Unisys has added on-demand processing power to its business servers, claiming it is the first time that a "true" version of the technology has been available for Windows and Linux servers.
The ES7000 servers will now give Intel-based systems a feature that's already available on its mainframes and on machines offered by some rival hardware vendors. The company said the new servers were aimed at a growing market as the popularity of Unix/RISC dwindles as companies go for Intel chips on Windows and Linux in data centres.
Unisys has produced a series of ES7000 Real-Time Capacity (RTC) models that include four inactive Intel processors along with four, eight or 12 active ones. Unisys will charge a 10 percent premium upfront for the extra CPUs. But if a user eventually turns them on, the final cost will be no different than if they were initially purchased as active processors, said Mark Feverston, director of platforms for systems and technology at Unisys.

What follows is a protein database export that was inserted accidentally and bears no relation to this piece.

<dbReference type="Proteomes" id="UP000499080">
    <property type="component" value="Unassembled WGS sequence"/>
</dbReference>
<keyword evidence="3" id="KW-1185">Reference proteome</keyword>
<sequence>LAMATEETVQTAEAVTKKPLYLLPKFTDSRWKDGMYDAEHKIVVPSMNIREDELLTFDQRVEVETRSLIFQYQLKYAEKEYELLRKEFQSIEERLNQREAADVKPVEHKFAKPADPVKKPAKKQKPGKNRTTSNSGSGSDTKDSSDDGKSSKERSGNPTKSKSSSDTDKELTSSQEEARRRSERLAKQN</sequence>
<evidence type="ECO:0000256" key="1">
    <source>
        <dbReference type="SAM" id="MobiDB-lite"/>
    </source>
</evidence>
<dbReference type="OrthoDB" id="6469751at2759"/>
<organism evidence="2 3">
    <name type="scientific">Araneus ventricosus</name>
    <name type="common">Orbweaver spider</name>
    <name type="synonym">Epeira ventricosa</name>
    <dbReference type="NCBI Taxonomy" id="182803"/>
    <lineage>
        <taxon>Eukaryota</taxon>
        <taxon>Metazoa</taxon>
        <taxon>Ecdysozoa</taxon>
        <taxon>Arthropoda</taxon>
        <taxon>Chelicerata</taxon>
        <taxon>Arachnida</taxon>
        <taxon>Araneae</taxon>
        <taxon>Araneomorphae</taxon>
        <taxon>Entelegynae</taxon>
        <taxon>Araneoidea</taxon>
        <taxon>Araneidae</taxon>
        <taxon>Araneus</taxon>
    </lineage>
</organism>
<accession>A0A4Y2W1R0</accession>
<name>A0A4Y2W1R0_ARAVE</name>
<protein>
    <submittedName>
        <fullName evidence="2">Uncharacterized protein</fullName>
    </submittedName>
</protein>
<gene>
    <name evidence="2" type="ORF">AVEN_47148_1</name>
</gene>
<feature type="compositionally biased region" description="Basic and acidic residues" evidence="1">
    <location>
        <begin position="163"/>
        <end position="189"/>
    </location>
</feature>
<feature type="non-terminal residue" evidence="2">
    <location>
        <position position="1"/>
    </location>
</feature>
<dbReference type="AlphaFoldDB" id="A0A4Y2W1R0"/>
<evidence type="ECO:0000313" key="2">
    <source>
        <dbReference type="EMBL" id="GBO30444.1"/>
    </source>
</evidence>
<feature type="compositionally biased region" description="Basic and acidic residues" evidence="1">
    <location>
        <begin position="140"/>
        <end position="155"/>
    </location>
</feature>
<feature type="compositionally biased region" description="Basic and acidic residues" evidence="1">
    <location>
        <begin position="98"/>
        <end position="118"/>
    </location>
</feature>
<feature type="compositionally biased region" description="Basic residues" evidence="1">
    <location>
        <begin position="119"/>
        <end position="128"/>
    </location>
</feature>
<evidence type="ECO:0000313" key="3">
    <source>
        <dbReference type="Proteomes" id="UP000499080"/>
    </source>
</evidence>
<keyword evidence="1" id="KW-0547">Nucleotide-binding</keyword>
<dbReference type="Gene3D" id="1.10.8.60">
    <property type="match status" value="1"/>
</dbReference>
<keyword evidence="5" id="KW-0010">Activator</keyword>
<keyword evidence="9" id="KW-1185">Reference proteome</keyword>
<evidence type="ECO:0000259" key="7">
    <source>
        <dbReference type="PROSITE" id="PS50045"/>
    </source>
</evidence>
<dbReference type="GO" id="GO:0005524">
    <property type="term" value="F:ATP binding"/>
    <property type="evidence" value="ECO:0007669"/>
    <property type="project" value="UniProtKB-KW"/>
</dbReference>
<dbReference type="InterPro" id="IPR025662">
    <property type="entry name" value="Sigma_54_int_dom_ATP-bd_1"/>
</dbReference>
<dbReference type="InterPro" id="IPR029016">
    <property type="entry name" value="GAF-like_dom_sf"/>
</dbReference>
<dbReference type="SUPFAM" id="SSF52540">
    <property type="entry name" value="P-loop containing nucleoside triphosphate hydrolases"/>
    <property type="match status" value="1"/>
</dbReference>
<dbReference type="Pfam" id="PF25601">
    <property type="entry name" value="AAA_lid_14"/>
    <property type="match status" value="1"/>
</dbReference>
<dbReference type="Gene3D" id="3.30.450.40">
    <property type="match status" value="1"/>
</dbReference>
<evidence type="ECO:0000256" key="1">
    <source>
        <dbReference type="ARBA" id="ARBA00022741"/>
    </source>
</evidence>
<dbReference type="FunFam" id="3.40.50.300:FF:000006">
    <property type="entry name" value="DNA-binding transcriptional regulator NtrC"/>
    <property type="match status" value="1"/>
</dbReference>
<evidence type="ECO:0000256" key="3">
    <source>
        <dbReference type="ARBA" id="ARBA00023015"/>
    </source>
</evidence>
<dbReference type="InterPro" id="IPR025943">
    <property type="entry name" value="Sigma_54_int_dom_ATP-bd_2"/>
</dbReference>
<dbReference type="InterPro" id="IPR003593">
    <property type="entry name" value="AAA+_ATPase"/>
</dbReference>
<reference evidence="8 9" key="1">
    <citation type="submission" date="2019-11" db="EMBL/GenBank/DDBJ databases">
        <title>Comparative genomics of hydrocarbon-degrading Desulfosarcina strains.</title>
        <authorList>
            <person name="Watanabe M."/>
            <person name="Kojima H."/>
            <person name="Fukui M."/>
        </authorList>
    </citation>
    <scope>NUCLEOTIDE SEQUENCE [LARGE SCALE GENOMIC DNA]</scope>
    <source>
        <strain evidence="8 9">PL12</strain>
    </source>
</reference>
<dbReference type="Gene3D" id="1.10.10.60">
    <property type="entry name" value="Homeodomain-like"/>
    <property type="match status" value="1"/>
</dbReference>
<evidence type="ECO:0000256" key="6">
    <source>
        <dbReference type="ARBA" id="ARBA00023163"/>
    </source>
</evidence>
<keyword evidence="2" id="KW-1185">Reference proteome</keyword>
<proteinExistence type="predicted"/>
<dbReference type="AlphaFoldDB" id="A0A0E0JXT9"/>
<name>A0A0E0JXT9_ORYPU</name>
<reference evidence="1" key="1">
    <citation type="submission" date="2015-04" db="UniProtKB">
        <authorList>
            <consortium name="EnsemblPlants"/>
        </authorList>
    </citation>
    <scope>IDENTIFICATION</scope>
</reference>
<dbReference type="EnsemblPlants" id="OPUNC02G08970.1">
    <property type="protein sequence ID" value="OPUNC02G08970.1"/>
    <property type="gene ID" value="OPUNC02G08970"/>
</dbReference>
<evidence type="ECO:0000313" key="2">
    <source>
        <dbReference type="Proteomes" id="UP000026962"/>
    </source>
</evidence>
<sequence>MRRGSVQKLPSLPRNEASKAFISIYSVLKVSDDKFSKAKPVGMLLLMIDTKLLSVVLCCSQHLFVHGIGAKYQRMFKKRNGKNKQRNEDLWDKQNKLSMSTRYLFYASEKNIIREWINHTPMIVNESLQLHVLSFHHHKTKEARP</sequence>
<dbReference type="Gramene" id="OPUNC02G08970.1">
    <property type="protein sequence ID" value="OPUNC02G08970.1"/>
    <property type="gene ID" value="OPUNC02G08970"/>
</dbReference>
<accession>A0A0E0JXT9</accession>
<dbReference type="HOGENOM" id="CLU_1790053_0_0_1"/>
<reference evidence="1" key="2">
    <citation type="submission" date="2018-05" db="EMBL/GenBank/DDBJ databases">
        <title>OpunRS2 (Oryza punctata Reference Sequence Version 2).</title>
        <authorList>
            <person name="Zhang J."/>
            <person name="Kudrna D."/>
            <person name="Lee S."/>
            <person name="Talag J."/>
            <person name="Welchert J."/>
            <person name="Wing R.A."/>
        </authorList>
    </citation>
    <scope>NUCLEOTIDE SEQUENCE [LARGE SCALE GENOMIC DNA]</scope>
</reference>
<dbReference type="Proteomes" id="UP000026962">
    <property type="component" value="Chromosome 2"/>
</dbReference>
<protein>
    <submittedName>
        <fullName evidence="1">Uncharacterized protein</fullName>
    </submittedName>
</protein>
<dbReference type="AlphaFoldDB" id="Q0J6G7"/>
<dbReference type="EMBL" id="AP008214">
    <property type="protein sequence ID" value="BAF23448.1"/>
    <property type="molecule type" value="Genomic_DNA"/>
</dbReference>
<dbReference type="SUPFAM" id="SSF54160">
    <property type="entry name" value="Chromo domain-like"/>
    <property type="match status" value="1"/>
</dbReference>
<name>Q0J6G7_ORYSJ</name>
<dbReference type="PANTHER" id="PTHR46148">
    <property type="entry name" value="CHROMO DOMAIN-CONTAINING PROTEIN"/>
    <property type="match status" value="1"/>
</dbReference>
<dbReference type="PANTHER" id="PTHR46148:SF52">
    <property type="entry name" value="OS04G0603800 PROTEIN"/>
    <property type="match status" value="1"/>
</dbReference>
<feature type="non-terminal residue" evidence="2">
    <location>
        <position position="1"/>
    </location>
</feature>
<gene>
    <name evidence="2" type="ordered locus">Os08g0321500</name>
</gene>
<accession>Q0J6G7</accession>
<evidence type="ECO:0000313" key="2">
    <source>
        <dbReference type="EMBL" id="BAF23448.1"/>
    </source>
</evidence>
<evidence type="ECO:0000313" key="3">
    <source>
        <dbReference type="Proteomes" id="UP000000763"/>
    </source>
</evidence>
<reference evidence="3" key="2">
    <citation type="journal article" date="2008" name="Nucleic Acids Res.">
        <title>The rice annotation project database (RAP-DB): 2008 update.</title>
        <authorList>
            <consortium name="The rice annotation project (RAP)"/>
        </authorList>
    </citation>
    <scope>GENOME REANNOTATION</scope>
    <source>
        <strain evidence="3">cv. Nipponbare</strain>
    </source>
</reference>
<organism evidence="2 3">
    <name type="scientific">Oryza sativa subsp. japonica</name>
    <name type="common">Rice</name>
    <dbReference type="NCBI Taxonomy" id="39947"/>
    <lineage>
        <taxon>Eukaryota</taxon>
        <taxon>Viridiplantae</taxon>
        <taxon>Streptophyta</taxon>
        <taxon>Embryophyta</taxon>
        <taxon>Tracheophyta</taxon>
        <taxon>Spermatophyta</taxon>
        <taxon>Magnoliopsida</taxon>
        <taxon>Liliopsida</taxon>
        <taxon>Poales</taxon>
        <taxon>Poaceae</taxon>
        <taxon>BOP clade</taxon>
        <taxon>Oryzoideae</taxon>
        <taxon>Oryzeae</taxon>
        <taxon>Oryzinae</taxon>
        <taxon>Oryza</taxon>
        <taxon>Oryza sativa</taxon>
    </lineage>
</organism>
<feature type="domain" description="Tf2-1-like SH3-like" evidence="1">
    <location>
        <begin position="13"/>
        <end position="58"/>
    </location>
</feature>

Four ES7000 users said the capacity-on-demand feature makes financial sense only if processing demand is set to increase in the future.
Denis Baker, CIO at Sarasota Memorial Hospital in Florida, said he doesn't need to have extra processing power on hand for the 24 and 12-processor ES7000 systems he runs. "It's not like we're hosting websites and have unknown demand that's going to hit," Baker said. "Our user load is more static than that."
Microsoft is certainly happy about the move. VP of its Enterprise and Partner Group, Simon Witts, said: "Businesses have a critical need for IT infrastructure solutions that help drive growth while controlling costs, which becomes a more difficult challenge in the face of change. In bringing capabilities like 'capacity on demand' to Windows Server, Unisys will help customers operate highly efficient data centres under any circumstances and meet their business objectives.”
Find your next job with techworld jobs